Legal Alerts

COVID-19 Response: Combating Price Gouging During the Pandemic and Other Emergencies

Denver, Colo. (May 29, 2020) - The private sector is showing creativity in combating price gouging during the COVID-19 era. Companies like Amazon and 3M successfully have defended their brands in the name of the public good. Their brand protection strategies are worth considering if you are a manufacturer or supply chain intermediary and price gouging suppliers or resellers are impairing your operations or encumbering your brand image. On the local level, State Attorneys General, armed with state laws, remain a resource to tackle price gouging foul play in the supply chain.

Price gouging – generally stated – occurs when an individual or entity sells a product above its fair and reasonable market value. See, e.g., N.Y. Gen. Bus. Law § 396-R (2020). Price gouging complaints tend to spike after a demand shock and sellers obtain increased supply power. As COVID-19 wreaked havoc on the nation’s economy, consumers spiked their demand for various necessities, including protective medical equipment and other household items. Certain sellers and resellers profited from the spike, charging consumers prices as much as 500% above an item’s true market value.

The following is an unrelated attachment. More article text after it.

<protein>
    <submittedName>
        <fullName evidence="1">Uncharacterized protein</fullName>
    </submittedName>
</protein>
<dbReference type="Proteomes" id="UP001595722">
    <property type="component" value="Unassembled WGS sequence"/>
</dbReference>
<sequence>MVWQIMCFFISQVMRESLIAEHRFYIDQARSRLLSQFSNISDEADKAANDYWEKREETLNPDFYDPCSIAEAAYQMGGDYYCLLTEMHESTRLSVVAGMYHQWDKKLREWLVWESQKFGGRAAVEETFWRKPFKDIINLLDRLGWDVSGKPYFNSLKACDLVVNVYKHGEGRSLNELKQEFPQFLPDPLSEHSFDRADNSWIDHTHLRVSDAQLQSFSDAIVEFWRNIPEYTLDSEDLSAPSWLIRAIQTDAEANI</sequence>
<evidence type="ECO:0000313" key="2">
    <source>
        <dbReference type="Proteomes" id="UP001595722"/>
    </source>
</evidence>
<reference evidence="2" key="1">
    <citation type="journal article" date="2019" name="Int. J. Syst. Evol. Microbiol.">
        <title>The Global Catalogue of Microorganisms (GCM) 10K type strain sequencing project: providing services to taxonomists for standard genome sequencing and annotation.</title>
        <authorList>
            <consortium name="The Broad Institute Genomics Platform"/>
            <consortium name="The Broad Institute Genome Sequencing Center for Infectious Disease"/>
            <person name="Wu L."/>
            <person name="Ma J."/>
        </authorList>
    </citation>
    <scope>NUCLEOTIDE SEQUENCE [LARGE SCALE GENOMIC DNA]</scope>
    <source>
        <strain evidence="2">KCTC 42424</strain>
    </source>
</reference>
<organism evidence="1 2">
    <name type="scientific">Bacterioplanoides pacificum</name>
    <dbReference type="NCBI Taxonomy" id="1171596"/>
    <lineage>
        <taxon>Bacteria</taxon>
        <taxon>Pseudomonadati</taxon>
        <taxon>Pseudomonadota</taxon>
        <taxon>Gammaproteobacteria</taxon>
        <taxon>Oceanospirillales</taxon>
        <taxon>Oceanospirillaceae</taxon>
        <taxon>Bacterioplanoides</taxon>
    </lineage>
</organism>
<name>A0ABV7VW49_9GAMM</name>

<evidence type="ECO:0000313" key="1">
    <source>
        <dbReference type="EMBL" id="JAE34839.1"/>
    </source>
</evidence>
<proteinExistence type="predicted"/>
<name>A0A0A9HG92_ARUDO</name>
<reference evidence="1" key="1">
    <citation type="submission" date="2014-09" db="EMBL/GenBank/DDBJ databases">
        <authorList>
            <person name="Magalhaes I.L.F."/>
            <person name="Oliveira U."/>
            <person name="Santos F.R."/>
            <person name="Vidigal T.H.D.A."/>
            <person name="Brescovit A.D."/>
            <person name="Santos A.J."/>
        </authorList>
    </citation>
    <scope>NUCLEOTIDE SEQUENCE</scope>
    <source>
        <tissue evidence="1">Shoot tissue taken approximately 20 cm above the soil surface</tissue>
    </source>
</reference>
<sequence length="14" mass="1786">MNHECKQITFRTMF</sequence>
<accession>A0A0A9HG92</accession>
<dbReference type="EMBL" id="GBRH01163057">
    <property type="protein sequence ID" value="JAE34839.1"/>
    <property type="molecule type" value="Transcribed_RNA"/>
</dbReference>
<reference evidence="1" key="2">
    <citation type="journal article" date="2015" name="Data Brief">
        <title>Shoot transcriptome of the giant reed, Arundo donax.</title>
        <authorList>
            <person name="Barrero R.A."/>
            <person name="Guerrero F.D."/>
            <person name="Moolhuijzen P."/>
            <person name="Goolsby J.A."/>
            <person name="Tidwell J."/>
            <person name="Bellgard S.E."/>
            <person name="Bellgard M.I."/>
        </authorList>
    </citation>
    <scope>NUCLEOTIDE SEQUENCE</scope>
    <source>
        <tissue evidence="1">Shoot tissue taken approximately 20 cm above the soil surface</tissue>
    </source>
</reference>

The 3M Story

As a manufacturer of protective medical equipment, 3M observed the economic effects of the COVID-19 demand shock, including the exploitation of consumers by resellers selling its branded equipment at exorbitant prices. Instead of turning to public enforcement mechanisms, 3M veered in a different direction. 3M filed lawsuits in federal district courts requesting injunctive relief against unauthorized, price inflating resellers of 3M branded product. The suits also included unfair competition, deceptive trade practices, and trademark infringement claims. (See our blog post “Trademark Lawsuits Used to Stop Exploitative Pricing Markup of Protective COVID-19 N95 Masks,” from April 29.) Regarding damages, 3M put a public-benefit twist on its desired remedy, pleading that “any damages, costs, or fees recovered by [3M] will be donated to charitable COVID-19 relief efforts.”

3M’s strategy has enjoyed early success. On May 4, 2020, the District Court for the Southern District of New York granted 3M a preliminary injunction against a New Jersey company alleged to have sold N95 face masks bearing 3M’s trademarks at inflated prices. See 3M Company v. Performance Supply, LLC, Case No. 1:20-cv-02949-LAP at Dkt. 22 (D.N.J. May 4, 2020). The preliminary injunction prohibits the defendant from (1) using the 3M trademarks, (2) falsely representing that 3M has increased the prices of its 3M-brand N95 respirators, and (3) offering to sell any 3M product at a price or manner violating New York State laws. 3M’s success stands as a potential roadmap for similarly situated manufacturers, even when the enforcing company lacks a clearly defined business relationship with the price gouger.

The Amazon Story